On the programme tonight we might be interviewing someone based on this PA copy:
The number of divorces in England and Wales has fallen to an almost 30-year low, official figures showed today.
A total of 132,562 couples formally split last year, a drop of 6.5% on 2005 and the third annual drop in succession, the Office for National Statistics (ONS) said. The figure, which excludes Scotland and Northern Ireland, is the lowest since 1977 when there were 129,053 divorces. The overall provisional divorce rate for England and Wales - calculated by proportion rather than total - also fell to its lowest level for 22 years, to 12.2 for every thousand married men and women. It was the second annual fall in succession, with the divorce rate down 7% on 2005 of 13.1%. The figures show that the idea of the seven-year itch may be overly pessimistic - the average failed marriage now lasts as long as 11.6 years, unchanged since 2005. People in their late 20s had the highest divorce rates - with 26 divorces per thousand married men aged 25-29 and 27.3 among women in the same age group - but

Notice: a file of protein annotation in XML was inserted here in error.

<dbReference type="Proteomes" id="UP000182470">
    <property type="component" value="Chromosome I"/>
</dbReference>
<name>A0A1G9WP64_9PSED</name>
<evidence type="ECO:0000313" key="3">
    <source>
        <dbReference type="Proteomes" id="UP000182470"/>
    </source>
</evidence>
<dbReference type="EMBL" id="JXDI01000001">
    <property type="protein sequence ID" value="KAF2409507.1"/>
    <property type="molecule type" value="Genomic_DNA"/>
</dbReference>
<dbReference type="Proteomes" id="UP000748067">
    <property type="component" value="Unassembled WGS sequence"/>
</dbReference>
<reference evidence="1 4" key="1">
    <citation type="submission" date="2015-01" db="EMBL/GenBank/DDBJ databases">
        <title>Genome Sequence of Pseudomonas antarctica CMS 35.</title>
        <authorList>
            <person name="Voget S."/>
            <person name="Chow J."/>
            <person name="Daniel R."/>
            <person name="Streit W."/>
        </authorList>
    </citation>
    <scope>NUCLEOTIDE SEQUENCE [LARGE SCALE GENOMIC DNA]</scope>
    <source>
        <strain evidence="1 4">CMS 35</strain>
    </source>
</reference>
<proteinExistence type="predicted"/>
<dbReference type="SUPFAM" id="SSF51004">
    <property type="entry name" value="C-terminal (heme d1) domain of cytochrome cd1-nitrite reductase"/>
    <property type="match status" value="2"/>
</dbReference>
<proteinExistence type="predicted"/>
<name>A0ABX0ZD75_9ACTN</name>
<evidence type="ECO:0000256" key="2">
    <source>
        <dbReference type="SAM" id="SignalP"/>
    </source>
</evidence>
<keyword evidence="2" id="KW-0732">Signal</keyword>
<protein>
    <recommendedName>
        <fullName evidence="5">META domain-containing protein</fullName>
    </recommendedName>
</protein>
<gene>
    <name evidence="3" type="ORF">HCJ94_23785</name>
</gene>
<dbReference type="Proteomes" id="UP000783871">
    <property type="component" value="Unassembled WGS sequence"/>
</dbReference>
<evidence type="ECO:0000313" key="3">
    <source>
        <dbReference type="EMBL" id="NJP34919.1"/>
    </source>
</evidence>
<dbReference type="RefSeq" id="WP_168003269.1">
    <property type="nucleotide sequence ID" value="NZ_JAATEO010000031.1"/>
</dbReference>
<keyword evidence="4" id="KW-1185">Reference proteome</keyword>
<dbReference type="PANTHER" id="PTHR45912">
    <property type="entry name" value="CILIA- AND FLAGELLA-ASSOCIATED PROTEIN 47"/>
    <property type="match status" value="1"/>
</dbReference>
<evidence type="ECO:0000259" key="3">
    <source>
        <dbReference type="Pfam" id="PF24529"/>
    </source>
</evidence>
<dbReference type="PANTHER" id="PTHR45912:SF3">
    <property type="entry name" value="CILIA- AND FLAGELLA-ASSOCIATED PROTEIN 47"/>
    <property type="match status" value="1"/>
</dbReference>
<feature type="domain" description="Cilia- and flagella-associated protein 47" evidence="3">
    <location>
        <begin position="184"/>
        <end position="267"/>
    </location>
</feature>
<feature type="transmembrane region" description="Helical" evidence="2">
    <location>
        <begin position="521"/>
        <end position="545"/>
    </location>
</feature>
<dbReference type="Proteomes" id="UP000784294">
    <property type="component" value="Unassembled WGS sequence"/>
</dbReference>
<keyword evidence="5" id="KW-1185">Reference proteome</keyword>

overall the average age of people divorcing was higher, at 40.9 for women and 43.4 for men. The number of second-time divorcees has also doubled in last 25 years. In 1981 just over one in 10 people getting divorced had already had a previous marriage dissolved. Last year that figure was one in five. Across the UK as a whole, the number of divorces fell by a more modest 4.5% to 148,141 in 2006 from 155,052 in 2005. But in Scotland there was a near-20% surge in the number of divorces, up from 10,940 in 2005 to 13,014 last year. The ONS said the hike could be the result of a sharp cut in the required separation period which came into effect in May last year.
Under the Family Law (Scotland) Act 2006, couples who mutually agree to divorce can do so after just one year apart instead of two. Contested cases can now go ahead after two years, rather than five. In Northern Ireland the number of divorces rose by 8.6% to 2,565 last year, compared to 2,362 in 2005, the ONS said.